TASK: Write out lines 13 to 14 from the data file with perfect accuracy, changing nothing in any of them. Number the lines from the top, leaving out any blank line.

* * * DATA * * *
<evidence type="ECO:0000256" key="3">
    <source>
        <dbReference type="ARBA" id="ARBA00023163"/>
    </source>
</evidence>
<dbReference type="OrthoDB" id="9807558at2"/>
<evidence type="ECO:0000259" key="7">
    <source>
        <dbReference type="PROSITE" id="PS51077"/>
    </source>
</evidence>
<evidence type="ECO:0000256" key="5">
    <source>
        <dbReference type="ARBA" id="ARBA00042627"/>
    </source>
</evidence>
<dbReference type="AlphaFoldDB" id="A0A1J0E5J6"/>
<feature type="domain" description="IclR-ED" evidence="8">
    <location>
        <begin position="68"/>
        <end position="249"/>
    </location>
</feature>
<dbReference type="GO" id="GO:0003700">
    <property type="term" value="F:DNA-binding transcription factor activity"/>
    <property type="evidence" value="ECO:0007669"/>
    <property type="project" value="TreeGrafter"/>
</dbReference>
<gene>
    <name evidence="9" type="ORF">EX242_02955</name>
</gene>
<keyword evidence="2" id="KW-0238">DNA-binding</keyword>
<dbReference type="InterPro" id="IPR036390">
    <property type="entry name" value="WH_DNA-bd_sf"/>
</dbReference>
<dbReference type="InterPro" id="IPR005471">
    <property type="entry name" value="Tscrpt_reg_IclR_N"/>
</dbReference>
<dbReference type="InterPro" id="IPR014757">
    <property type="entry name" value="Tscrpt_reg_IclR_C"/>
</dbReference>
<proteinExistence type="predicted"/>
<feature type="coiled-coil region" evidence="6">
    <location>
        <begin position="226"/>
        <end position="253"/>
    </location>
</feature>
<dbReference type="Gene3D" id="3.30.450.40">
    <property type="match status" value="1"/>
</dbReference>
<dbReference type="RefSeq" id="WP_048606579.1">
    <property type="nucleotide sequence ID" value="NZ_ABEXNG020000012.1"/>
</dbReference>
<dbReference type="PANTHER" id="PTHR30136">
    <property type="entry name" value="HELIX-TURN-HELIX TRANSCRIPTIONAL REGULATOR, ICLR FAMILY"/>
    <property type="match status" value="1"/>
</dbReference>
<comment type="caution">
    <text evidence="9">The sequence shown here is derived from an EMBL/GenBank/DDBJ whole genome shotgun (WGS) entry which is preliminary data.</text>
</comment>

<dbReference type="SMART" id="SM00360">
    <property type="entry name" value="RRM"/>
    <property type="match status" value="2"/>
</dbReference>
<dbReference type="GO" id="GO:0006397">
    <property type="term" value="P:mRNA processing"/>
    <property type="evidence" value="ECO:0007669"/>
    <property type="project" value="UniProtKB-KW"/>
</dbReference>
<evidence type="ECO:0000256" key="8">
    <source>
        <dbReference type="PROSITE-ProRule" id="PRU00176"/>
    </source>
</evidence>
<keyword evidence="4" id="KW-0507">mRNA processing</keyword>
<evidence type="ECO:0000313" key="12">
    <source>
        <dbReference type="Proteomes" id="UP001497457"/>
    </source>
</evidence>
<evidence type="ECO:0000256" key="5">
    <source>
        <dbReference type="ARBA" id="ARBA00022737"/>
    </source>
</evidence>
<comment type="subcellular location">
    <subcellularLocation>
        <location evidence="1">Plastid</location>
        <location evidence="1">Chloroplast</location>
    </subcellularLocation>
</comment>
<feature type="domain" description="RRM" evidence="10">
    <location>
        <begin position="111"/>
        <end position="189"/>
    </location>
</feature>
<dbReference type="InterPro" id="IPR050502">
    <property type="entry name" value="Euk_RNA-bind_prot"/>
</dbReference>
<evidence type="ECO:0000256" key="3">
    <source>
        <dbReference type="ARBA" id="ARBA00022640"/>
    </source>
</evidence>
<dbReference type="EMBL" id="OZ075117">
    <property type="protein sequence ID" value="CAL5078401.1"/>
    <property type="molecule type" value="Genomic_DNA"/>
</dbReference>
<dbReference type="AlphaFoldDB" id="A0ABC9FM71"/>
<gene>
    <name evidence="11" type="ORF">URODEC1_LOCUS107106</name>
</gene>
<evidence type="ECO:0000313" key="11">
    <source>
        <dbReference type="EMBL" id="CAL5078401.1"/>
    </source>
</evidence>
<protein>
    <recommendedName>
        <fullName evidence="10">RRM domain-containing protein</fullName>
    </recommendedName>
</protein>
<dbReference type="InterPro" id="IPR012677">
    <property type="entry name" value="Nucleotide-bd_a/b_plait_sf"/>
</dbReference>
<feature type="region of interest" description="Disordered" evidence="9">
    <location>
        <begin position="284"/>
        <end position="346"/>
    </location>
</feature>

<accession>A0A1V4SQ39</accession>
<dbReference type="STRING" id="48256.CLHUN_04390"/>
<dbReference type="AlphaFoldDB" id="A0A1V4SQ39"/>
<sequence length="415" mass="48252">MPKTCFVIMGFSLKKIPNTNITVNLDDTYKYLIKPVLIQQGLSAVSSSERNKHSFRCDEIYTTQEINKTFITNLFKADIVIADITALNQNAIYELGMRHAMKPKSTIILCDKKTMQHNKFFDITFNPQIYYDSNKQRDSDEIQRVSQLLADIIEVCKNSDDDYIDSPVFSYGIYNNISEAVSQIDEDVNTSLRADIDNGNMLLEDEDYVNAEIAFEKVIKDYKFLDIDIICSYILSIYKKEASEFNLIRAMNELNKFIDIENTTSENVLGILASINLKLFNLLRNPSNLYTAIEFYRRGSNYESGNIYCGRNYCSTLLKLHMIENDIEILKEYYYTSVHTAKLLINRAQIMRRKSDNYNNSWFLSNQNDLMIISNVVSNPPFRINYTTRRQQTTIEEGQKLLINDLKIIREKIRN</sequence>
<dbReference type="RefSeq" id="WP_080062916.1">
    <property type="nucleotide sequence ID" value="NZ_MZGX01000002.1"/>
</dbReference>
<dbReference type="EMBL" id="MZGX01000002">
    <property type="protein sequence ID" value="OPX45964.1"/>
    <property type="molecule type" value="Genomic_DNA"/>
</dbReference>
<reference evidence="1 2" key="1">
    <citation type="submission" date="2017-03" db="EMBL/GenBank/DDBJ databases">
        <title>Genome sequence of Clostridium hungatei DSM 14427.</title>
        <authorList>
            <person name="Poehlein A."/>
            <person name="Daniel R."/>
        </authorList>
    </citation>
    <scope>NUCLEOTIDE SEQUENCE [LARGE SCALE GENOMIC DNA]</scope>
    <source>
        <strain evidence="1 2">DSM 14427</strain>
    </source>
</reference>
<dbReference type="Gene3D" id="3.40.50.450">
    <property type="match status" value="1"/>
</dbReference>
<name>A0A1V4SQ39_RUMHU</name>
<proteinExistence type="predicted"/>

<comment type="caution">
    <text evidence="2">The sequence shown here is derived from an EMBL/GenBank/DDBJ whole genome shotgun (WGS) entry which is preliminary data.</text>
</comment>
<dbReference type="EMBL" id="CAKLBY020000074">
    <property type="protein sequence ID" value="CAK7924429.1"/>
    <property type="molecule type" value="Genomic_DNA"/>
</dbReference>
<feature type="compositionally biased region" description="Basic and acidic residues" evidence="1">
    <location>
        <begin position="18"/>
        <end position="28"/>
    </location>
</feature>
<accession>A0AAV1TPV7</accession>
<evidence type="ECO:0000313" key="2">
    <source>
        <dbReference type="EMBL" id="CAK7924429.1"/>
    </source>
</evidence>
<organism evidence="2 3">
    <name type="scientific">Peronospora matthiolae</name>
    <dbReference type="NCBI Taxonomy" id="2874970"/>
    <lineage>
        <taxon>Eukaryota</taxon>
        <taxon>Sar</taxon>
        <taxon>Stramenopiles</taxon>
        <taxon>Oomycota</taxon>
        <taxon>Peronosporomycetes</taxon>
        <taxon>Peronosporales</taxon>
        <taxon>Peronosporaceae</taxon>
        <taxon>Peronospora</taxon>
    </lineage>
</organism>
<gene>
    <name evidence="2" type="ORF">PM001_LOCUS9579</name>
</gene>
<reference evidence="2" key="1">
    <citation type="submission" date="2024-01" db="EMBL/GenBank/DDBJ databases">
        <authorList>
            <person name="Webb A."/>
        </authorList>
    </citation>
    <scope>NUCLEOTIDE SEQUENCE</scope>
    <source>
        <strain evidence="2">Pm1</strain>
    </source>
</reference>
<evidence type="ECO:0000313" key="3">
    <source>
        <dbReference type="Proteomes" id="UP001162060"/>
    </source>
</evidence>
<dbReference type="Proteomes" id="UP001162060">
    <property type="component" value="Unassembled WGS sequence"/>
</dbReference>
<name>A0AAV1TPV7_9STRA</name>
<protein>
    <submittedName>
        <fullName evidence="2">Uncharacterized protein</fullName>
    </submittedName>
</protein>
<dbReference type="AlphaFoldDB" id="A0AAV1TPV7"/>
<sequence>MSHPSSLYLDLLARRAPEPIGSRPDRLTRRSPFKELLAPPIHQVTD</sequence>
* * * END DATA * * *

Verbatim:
    <source>
        <dbReference type="ARBA" id="ARBA00042627"/>